NASA's Artemis mission to shed light on Moon's space environment

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Washington, Oct 28 (ANI): Two micro satellites launched into the Earth's orbit by NASA in 2007 have now been redirected towards new orbits around the Moon to study its space environment in more detail.

The second of the two probes inaugurated new science operations for a new mission dubbed ARTEMIS-Acceleration, Reconnection, Turbulence, and Electrodynamics of the Moon's Interaction with the Sun.

ARTEMIS will help space scientists understand how the Earth's magnetosphere is shaped by the strong solar wind at the distance of the Moon and also how the Moon's own tiny magnetic field interacts with the solar wind.

It will provide the first three-dimensional perspective of how energetic particle acceleration occurs near the Moon's orbit, in the distant magnetosphere, and in the solar wind.

"ARTEMIS is on stable orbits and can provide valuable information regarding the space environment, especially during the approaching solar maximum, as well as fully explore the Earth's environment at lunar distances for the first time," said Vassilis Angelopoulos, principle investigator for the ARTEMIS mission and a professor of space physics at UCLA.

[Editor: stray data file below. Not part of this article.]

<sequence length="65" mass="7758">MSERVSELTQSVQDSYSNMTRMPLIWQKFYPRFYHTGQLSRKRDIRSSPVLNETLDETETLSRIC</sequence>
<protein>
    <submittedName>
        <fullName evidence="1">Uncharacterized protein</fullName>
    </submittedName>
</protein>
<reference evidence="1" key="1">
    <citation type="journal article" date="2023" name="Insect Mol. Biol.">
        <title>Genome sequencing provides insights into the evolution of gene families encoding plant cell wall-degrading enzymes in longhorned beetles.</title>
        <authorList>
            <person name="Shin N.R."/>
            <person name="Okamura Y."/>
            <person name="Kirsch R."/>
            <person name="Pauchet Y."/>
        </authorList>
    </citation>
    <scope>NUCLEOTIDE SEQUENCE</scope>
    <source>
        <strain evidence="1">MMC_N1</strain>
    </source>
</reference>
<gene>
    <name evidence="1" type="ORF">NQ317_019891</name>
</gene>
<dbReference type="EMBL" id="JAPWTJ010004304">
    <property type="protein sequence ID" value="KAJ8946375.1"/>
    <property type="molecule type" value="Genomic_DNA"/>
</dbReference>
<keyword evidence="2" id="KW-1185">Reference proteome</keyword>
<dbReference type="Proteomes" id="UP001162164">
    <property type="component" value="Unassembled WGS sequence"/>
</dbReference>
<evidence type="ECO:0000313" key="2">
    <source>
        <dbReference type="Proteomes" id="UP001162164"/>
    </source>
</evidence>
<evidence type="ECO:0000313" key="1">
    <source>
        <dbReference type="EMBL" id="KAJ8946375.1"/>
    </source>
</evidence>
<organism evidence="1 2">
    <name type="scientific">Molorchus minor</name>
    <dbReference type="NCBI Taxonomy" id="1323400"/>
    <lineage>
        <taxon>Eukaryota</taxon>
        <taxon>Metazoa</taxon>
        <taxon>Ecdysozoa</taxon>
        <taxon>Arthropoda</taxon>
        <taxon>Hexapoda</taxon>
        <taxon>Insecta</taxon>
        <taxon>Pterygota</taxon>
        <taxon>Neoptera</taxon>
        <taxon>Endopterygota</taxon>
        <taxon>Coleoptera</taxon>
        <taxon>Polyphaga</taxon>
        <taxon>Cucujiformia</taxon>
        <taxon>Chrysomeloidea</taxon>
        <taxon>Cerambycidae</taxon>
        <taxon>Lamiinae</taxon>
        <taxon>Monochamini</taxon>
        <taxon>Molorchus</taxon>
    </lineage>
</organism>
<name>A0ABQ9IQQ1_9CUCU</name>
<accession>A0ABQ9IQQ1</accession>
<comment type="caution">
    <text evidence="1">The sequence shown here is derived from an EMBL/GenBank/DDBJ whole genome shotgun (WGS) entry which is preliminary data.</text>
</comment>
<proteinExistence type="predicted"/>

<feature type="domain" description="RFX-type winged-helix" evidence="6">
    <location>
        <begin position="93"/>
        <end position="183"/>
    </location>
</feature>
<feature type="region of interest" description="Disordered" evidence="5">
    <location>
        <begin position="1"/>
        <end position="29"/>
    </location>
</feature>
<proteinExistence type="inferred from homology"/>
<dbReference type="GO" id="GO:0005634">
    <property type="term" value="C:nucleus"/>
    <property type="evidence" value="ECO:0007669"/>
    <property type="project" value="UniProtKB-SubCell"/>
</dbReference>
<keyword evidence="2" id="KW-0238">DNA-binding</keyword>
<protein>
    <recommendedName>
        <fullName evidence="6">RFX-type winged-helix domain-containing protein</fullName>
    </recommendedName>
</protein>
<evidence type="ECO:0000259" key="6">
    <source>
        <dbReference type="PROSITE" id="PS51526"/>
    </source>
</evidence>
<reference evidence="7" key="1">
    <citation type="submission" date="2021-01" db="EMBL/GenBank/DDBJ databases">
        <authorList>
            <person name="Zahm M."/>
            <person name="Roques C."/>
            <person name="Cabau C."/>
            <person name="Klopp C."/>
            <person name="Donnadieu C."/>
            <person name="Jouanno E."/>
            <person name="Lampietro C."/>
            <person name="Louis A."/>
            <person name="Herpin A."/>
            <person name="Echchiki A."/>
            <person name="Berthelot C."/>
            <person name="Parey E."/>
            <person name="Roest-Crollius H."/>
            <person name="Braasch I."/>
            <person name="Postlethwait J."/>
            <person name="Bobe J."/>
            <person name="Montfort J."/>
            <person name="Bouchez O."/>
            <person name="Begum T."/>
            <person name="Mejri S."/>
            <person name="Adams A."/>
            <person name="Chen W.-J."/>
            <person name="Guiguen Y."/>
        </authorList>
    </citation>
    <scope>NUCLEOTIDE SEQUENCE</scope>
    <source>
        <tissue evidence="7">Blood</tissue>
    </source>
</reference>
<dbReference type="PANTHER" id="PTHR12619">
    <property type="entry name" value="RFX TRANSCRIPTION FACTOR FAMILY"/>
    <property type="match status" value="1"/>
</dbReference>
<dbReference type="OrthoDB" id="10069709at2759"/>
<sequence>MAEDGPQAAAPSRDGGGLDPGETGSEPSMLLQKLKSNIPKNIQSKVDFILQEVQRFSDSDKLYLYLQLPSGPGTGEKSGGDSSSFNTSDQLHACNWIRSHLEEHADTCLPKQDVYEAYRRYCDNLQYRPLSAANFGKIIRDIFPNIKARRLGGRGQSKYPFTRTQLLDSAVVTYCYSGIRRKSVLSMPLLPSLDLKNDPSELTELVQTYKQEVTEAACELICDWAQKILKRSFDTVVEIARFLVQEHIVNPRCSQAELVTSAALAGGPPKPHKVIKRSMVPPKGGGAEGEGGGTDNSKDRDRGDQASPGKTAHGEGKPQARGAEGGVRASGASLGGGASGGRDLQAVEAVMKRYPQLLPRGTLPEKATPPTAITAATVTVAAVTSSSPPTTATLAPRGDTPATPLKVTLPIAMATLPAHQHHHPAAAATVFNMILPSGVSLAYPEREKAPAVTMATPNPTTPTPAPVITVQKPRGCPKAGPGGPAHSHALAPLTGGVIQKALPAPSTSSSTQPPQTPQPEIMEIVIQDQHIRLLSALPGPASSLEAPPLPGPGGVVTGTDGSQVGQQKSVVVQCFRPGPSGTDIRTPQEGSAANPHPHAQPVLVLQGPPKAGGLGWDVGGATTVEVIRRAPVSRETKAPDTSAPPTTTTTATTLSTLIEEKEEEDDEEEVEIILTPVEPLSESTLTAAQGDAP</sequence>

"ARTEMIS is on stable orbits and can provide valuable information regarding the space environment, especially during the approaching solar maximum, as well as fully explore the Earth's environment at lunar distances for the first time," he added.

ARTEMIS will also explore the Moon's plasma wake-a turbulent cavity carved out of the solar wind by the Moon itself, akin to the wake just behind a speedboat.

Another target of the ARTEMIS mission is Earth's magnetotail - Earth's magnetic field that is elongated by the action of the solar wind, forming a tail that stretches to the orbit of the Moon and beyond.

"We'll zip by the lunar surface for a brief time each orbit," explained Angelopoulos.

"Most of the time we'll linger 18,000 kilometers away where we can continue our studies of the solar wind at a safe distance. But over several years, even the sparse low-altitude measurements add up to a sizeable dataset." (ANI)

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